However, I believe a color-coded signaling system on packages is a good idea in principle. What if every label had an array of three or four dots–a “stoplight” element with words and colors for sodium content, fat content, sugar content, total calories? This would permit fast scanning at the shelf for items that meet shopper requirements.

In many respects Safeway has been doing a great job with its PL program and overall store positioning. The Eating Right dots are a promising development that may merit further refinement to truly deliver for shoppers.

Jack Rhodes
Guest
Jack Rhodes
14 years 10 months ago

Sounds like Safeway has been spying on Tesco…. Yes, Tesco and other chains in the UK all have information on their packaging that tells you what the package provides–right on the front on every package! I’m sure when Tesco invades the US, they will keep with that practice. UK’s Sainsbury stores private label “Be Good To Yourself” sounds a lot like O.

Stephan Kouzomis
Guest
Stephan Kouzomis
14 years 10 months ago

One of the keys to Safeway’s success is how it incorporates the organic products. Consumers, in general, are aware of the organic business and its benefits. If Safeway is only including its ‘Eat Right’, a regular national brand, and its Safeway brands to its shoppers, the market offering alternatives aren’t complete.

Hopefully, Safeway did some consumer/shopper research to answer key questions relative to organic products in the mix. Hmmmmmmm

Another MAD MARKETING analysis that may lack the right research and marketing approach.

Gene Hoffman
Guest
Gene Hoffman
14 years 10 months ago

Safeway is using a safe way to show Safeway shoppers the health values of its private labels; also to show its concern for consumer health issues. While not a completely new idea it is a another step forward for Safeway, but not necessarily a “giant step for mankind.”

Camille P. Schuster, Ph.D.
Guest
14 years 10 months ago

If Safeway has identified that most of their consumers are purchasing “healthy” food, then developing a method of assisting consumers in making those choices should be successful. The better the system is in matching the choices that consumers have been making, the more successful the system will be. The big challenge will be educating consumers so that the understand what information this new method is conveying to them. For example, I have seen and even purchased some of the new products and had no idea that there were dots indicating the characteristics of the healthy products until I read today’s commentary.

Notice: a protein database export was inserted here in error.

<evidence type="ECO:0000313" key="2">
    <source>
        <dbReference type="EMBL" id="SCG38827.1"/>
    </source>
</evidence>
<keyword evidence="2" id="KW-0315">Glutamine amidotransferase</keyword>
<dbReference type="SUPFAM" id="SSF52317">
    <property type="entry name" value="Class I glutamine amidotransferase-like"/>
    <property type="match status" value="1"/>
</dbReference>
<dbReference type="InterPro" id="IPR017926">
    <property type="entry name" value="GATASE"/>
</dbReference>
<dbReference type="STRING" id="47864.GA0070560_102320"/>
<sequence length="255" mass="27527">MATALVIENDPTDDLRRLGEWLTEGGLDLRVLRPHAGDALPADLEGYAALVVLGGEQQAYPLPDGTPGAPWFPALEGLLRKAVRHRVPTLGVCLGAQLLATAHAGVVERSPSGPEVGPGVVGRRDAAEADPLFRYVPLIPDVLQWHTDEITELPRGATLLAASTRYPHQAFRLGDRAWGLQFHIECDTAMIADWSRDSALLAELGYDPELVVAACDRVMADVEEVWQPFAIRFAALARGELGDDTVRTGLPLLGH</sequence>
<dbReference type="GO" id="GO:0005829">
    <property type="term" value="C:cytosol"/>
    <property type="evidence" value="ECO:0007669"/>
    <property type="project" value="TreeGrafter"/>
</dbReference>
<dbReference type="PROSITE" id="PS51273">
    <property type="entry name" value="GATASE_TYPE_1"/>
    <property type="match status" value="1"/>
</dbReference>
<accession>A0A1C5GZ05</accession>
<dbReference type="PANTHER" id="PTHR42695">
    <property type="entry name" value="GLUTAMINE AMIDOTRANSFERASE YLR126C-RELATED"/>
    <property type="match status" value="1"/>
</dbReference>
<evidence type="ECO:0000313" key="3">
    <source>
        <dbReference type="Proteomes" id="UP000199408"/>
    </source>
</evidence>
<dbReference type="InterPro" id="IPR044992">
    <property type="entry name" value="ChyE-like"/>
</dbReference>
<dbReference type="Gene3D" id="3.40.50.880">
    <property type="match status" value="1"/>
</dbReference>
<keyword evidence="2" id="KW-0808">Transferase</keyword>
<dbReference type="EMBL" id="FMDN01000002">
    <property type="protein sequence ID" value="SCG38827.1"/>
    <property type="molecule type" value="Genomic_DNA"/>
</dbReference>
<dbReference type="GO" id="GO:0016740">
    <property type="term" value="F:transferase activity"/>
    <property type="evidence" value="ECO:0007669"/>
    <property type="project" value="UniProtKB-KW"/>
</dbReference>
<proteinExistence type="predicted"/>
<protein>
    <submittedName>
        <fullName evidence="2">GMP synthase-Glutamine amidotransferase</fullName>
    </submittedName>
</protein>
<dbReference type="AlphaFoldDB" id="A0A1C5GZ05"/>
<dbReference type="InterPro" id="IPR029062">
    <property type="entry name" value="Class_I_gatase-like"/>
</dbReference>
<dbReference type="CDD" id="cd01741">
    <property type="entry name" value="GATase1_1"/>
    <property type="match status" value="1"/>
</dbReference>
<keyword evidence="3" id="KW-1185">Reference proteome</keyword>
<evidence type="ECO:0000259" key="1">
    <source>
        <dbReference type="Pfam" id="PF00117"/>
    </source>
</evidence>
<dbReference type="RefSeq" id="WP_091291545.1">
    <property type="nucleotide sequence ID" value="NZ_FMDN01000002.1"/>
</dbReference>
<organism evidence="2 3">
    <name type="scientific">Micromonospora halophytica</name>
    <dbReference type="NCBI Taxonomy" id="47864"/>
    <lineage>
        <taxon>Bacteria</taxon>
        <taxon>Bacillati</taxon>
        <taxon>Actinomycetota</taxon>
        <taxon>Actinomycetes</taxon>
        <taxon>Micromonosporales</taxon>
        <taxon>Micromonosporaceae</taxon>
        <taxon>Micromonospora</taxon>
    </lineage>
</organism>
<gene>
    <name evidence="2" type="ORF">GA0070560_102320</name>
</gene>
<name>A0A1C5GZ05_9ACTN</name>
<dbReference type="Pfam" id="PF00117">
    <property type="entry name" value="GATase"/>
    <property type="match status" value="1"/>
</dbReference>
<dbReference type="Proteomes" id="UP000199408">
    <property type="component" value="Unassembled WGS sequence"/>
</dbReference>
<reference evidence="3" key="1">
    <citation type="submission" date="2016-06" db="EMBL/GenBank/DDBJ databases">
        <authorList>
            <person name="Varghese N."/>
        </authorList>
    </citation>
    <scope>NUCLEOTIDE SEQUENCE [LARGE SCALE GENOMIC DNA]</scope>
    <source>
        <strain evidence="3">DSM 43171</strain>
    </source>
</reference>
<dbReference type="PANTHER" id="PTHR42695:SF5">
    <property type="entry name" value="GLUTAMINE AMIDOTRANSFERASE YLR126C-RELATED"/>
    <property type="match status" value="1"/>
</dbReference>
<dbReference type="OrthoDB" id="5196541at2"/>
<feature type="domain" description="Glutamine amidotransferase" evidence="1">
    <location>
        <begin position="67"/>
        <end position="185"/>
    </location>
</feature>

Doron Levy
Guest
Doron Levy
14 years 10 months ago

House brands are always tempting for consumers because of price positioning. I think there may be some hesitation though as customers may question quality or equality to the name brand. Safeway is taking their Eating Right label to the next level by giving consumers a quick and efficient way to understand the product. Overall, I think Safeway is doing a decent job with their house brands. Their packaging and branding conveys premium product at house brand prices which is always a bonus for the consumer. Getting into the organics market with their O brand is a huge step up.

Richard Alleger
Guest
Richard Alleger
14 years 10 months ago

This is a good idea. The FMI/Prevention Shopping For Health annual survey has concluded year in and year out that the education and information has to be imparted at point of sale. Shoppers have many reasons for starting on the road to a healthy lifestyle and all that entails. When it comes for shopping for food, the shoppers have said, help me where I shop.

Dan Nelson
Guest
Dan Nelson
14 years 10 months ago

Safeway’s approach to color coded labeling on nutritional aspects of the products in their line makes great sense and progresses their focus on healthy living to consumers. The combination of shopper ease and the enhanced message around eating right clearly signals to consumers that Safeway is the place to shop for health conscious consumers. It says we care about your health and show it in what we sell and how we advertise.

Safeway is staking their claim around this consumer segment, and doing a lot of marketing to drive home that message. A smart play, since wellness awareness and the importance of self health maintenance will expand dramatically with the continued escalation of health care costs and the increasing changes in variable health care premiums based on your state of health.

Mark Lilien
Guest
14 years 10 months ago

Safeway’s Eating Right is similar to Hannaford’s Guiding Stars. Both programs aim to guide shoppers to healthier choices. Hannaford’s system is more comprehensive, since it includes almost the whole store. Safeway’s program just includes private label items.

David Biernbaum
Guest
14 years 10 months ago

Safeway’s “Eating Right” label is constructive for the chain’s overall image insofar that consumers will initially feel positive enough about it to give it a try for its usefulness. Historically, other retail chains that have attempted this route did fall short in the long run because the labels in effect became endorsements which were stretched out too liberally and therefore lost credibility and value. I would like to see programs like this go beyond just foods and begin to include health information for ingredients in soaps and detergents, HBC, household goods, etc.

Jerry Tutunjian
Guest
Jerry Tutunjian
14 years 10 months ago

A great idea. Congratulations to Safeway. This really raises the profile of the chain as a retailer seriously committed to the health and welfare of its customers. It almost closes the loop in caring.